Some time ago, I wrote a letter about the one inch frame, a concept that I borrowed from Anne Lamott, an author that I’ve come to idolize.
As I was planning the relaunch of my email letter for January 1, 2015, I started to think about the one inch frame. Anne Lamott’s concept is that when the writing task seems overwhelming, just start by writing only what you can see in a one inch frame. Maybe it is a short description or a tiny little bit of dialogue that will get the writing mind relaxed enough to keep writing.
My idea was to take the one inch frame and expand it to a concept of the one month frame and use it for managing projects. I tend to have illusions of grandeur when I start planning a new project and believe I can do so much more than I actually can. I’ve been known to plan out months in advance on some projects. In hindsight, I’ve come to understand that no one can predict the future so far in advance. Inevitably, I can’t meet my unrealistic goals, get frustrated and usually quit.
I’m not good at working without a goal in mind. I need some structure and I need to do some planning. I’ve tried to work without any goals or plans but what happens is I get distracted and the next thing I know, I’m watching Elementary on streaming video from my computer or wandering around FaceBook reading cute status updates.
Even though I need some kind of plan and a goal at the end, I can hold the plan lightly and only plan a few weeks ahead. So much of what I do doesn’t have a hard and fast deadline. I can create deadlines but I don’t find it necessary to get the work done.
The one month frame seems about right. I can set up some challenges for myself, a goal, that can reasonably be completed within a month. For example, I can challenge myself to finish 30,000 words for the email letters by the end of the month. If I write every day, that is only 1,000 words per day and I can reasonably handle that amount, maybe even get ahead by having a few days where I write 2,000 words. I’ve set up a method to track my results in an excel spreadsheet chart. The visual representation is really helpful.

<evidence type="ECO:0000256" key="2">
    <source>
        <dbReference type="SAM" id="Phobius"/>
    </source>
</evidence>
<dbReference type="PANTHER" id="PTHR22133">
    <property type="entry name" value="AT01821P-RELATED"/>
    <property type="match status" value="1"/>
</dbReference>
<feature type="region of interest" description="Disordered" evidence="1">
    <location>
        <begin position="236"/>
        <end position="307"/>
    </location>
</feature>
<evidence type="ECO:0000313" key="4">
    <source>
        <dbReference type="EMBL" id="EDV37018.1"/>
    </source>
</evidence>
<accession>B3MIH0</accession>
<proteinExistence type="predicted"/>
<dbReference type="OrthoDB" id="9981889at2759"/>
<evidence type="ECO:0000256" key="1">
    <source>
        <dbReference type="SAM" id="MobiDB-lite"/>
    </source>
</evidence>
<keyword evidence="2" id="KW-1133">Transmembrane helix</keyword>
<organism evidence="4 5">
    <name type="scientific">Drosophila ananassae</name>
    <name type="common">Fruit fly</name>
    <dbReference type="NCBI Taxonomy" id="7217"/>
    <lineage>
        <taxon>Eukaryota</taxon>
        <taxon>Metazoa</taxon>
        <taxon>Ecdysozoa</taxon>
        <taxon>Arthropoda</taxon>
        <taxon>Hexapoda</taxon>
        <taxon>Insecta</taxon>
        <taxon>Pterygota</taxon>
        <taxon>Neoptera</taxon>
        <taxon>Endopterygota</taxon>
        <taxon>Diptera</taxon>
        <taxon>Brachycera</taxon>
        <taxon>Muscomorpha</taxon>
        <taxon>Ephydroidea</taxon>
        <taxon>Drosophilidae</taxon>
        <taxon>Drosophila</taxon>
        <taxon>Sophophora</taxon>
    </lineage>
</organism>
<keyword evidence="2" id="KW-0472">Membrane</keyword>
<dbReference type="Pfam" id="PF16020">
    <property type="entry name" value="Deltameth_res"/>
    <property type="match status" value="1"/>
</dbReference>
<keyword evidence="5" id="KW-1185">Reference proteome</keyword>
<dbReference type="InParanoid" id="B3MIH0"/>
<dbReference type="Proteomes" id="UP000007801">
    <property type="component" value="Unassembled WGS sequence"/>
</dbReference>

I’ve also built in rewards along the way. At the 15,000 word mark, I might reward myself by buying a new e-book to read. I can also create a reward after I finish my daily quota. Instead of using the streaming TV video as a distraction, it becomes the reward AFTER I finish the daily word count.
I’ve also come to realize I need one additional feature in a one month frame. At the end of the month, I need to assess where I am. Did I succeed in completing what I set out to do at the start of the month? I can also review what worked well and what did not work at all.
As I look ahead to the next month and start the planning process all over again, I can start with a fresh challenge. Maybe I didn’t quite reach my 30,000 word goal. Maybe I only wrote 28,596 words. No matter, I can start again and reset the timer, so to speak. I’ve decided that since I work for myself, why not? I’ve still accomplished something in the previous month and I can have a fresh start for the next month. Besides, I’ve found there is always a next month.
What do you think of a one month frame for project planning? Share your thought in the comments.
Cheers, Catherine Location: Saltspring Island, BC
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